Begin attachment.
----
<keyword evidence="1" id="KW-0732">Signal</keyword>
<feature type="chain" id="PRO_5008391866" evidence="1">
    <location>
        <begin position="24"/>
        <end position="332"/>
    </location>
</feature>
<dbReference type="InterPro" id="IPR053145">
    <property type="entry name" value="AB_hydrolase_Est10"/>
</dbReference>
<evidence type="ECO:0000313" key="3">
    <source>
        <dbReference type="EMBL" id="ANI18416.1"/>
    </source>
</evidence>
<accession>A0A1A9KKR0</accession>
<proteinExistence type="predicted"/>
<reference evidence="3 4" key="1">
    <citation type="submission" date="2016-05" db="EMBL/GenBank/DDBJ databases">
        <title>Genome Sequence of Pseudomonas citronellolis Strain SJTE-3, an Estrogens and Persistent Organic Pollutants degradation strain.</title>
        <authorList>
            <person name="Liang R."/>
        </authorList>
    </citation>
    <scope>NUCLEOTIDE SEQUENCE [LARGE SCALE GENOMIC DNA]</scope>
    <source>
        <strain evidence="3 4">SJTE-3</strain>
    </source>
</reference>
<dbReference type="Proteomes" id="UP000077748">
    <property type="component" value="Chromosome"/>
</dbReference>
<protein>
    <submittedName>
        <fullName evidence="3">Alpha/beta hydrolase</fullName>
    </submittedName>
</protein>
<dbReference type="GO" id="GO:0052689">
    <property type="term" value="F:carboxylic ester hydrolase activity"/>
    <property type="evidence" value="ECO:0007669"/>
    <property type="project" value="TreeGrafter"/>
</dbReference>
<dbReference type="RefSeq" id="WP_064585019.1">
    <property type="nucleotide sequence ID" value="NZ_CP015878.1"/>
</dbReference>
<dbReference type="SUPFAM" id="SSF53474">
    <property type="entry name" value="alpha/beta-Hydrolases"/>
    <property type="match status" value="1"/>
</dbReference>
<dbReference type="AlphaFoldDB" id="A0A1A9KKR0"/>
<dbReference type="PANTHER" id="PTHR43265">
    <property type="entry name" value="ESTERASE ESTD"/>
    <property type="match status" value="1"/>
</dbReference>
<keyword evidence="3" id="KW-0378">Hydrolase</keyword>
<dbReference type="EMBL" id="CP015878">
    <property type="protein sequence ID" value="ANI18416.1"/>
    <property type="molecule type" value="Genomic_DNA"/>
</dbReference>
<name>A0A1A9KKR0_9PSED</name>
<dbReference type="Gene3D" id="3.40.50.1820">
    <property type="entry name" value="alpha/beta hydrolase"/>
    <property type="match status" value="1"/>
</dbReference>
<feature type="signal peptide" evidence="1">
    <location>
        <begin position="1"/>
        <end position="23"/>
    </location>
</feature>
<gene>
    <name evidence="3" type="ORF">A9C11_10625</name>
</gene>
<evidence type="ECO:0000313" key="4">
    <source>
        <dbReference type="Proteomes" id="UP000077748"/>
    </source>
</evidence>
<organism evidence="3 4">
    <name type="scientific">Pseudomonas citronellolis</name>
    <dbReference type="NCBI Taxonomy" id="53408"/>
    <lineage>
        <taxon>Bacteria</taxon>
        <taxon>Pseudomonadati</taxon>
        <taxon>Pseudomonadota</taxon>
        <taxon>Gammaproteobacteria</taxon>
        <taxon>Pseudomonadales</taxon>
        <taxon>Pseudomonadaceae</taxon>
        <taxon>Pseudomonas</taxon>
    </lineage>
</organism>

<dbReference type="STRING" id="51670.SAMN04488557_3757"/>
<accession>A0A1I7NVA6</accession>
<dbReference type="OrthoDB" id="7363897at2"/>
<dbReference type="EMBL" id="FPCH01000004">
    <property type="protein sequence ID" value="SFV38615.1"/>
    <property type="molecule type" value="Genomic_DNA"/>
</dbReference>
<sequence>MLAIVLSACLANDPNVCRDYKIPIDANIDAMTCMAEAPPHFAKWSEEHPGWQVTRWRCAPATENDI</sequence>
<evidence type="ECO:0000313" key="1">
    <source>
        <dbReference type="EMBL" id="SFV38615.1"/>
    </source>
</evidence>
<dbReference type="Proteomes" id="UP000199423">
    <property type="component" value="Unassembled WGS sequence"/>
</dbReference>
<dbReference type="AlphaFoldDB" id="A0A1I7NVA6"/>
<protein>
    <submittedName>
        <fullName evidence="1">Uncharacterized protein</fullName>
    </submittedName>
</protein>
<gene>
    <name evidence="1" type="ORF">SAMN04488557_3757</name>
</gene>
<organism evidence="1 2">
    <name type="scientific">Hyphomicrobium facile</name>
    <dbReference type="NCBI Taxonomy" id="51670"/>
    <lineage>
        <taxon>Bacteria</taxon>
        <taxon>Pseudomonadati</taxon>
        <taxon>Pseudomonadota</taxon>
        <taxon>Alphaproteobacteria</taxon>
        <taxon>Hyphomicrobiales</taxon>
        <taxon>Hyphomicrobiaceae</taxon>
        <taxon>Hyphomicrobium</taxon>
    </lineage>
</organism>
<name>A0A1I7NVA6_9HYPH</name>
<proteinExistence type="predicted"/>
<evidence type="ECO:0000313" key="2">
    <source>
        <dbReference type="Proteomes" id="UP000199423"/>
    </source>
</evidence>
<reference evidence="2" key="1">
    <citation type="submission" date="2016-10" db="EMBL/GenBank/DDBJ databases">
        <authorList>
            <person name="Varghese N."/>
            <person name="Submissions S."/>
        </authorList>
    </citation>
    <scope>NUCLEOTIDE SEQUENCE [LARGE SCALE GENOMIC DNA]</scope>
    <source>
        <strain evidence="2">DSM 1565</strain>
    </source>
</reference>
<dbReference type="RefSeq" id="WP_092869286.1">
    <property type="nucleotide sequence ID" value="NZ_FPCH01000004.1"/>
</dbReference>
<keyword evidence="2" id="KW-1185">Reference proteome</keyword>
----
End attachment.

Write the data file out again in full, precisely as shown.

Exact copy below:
<keyword evidence="1" id="KW-0732">Signal</keyword>
<feature type="chain" id="PRO_5008391866" evidence="1">
    <location>
        <begin position="24"/>
        <end position="332"/>
    </location>
</feature>
<dbReference type="InterPro" id="IPR053145">
    <property type="entry name" value="AB_hydrolase_Est10"/>
</dbReference>
<evidence type="ECO:0000313" key="3">
    <source>
        <dbReference type="EMBL" id="ANI18416.1"/>
    </source>
</evidence>
<accession>A0A1A9KKR0</accession>
<proteinExistence type="predicted"/>
<reference evidence="3 4" key="1">
    <citation type="submission" date="2016-05" db="EMBL/GenBank/DDBJ databases">
        <title>Genome Sequence of Pseudomonas citronellolis Strain SJTE-3, an Estrogens and Persistent Organic Pollutants degradation strain.</title>
        <authorList>
            <person name="Liang R."/>
        </authorList>
    </citation>
    <scope>NUCLEOTIDE SEQUENCE [LARGE SCALE GENOMIC DNA]</scope>
    <source>
        <strain evidence="3 4">SJTE-3</strain>
    </source>
</reference>
<dbReference type="Proteomes" id="UP000077748">
    <property type="component" value="Chromosome"/>
</dbReference>
<protein>
    <submittedName>
        <fullName evidence="3">Alpha/beta hydrolase</fullName>
    </submittedName>
</protein>
<dbReference type="GO" id="GO:0052689">
    <property type="term" value="F:carboxylic ester hydrolase activity"/>
    <property type="evidence" value="ECO:0007669"/>
    <property type="project" value="TreeGrafter"/>
</dbReference>
<dbReference type="RefSeq" id="WP_064585019.1">
    <property type="nucleotide sequence ID" value="NZ_CP015878.1"/>
</dbReference>
<dbReference type="SUPFAM" id="SSF53474">
    <property type="entry name" value="alpha/beta-Hydrolases"/>
    <property type="match status" value="1"/>
</dbReference>
<dbReference type="AlphaFoldDB" id="A0A1A9KKR0"/>
<dbReference type="PANTHER" id="PTHR43265">
    <property type="entry name" value="ESTERASE ESTD"/>
    <property type="match status" value="1"/>
</dbReference>
<keyword evidence="3" id="KW-0378">Hydrolase</keyword>
<dbReference type="EMBL" id="CP015878">
    <property type="protein sequence ID" value="ANI18416.1"/>
    <property type="molecule type" value="Genomic_DNA"/>
</dbReference>
<name>A0A1A9KKR0_9PSED</name>
<dbReference type="Gene3D" id="3.40.50.1820">
    <property type="entry name" value="alpha/beta hydrolase"/>
    <property type="match status" value="1"/>
</dbReference>
<feature type="signal peptide" evidence="1">
    <location>
        <begin position="1"/>
        <end position="23"/>
    </location>
</feature>
<gene>
    <name evidence="3" type="ORF">A9C11_10625</name>
</gene>
<evidence type="ECO:0000313" key="4">
    <source>
        <dbReference type="Proteomes" id="UP000077748"/>
    </source>
</evidence>
<organism evidence="3 4">
    <name type="scientific">Pseudomonas citronellolis</name>
    <dbReference type="NCBI Taxonomy" id="53408"/>
    <lineage>
        <taxon>Bacteria</taxon>
        <taxon>Pseudomonadati</taxon>
        <taxon>Pseudomonadota</taxon>
        <taxon>Gammaproteobacteria</taxon>
        <taxon>Pseudomonadales</taxon>
        <taxon>Pseudomonadaceae</taxon>
        <taxon>Pseudomonas</taxon>
    </lineage>
</organism>

<dbReference type="STRING" id="51670.SAMN04488557_3757"/>
<accession>A0A1I7NVA6</accession>
<dbReference type="OrthoDB" id="7363897at2"/>
<dbReference type="EMBL" id="FPCH01000004">
    <property type="protein sequence ID" value="SFV38615.1"/>
    <property type="molecule type" value="Genomic_DNA"/>
</dbReference>
<sequence>MLAIVLSACLANDPNVCRDYKIPIDANIDAMTCMAEAPPHFAKWSEEHPGWQVTRWRCAPATENDI</sequence>
<evidence type="ECO:0000313" key="1">
    <source>
        <dbReference type="EMBL" id="SFV38615.1"/>
    </source>
</evidence>
<dbReference type="Proteomes" id="UP000199423">
    <property type="component" value="Unassembled WGS sequence"/>
</dbReference>
<dbReference type="AlphaFoldDB" id="A0A1I7NVA6"/>
<protein>
    <submittedName>
        <fullName evidence="1">Uncharacterized protein</fullName>
    </submittedName>
</protein>
<gene>
    <name evidence="1" type="ORF">SAMN04488557_3757</name>
</gene>
<organism evidence="1 2">
    <name type="scientific">Hyphomicrobium facile</name>
    <dbReference type="NCBI Taxonomy" id="51670"/>
    <lineage>
        <taxon>Bacteria</taxon>
        <taxon>Pseudomonadati</taxon>
        <taxon>Pseudomonadota</taxon>
        <taxon>Alphaproteobacteria</taxon>
        <taxon>Hyphomicrobiales</taxon>
        <taxon>Hyphomicrobiaceae</taxon>
        <taxon>Hyphomicrobium</taxon>
    </lineage>
</organism>
<name>A0A1I7NVA6_9HYPH</name>
<proteinExistence type="predicted"/>
<evidence type="ECO:0000313" key="2">
    <source>
        <dbReference type="Proteomes" id="UP000199423"/>
    </source>
</evidence>
<reference evidence="2" key="1">
    <citation type="submission" date="2016-10" db="EMBL/GenBank/DDBJ databases">
        <authorList>
            <person name="Varghese N."/>
            <person name="Submissions S."/>
        </authorList>
    </citation>
    <scope>NUCLEOTIDE SEQUENCE [LARGE SCALE GENOMIC DNA]</scope>
    <source>
        <strain evidence="2">DSM 1565</strain>
    </source>
</reference>
<dbReference type="RefSeq" id="WP_092869286.1">
    <property type="nucleotide sequence ID" value="NZ_FPCH01000004.1"/>
</dbReference>
<keyword evidence="2" id="KW-1185">Reference proteome</keyword>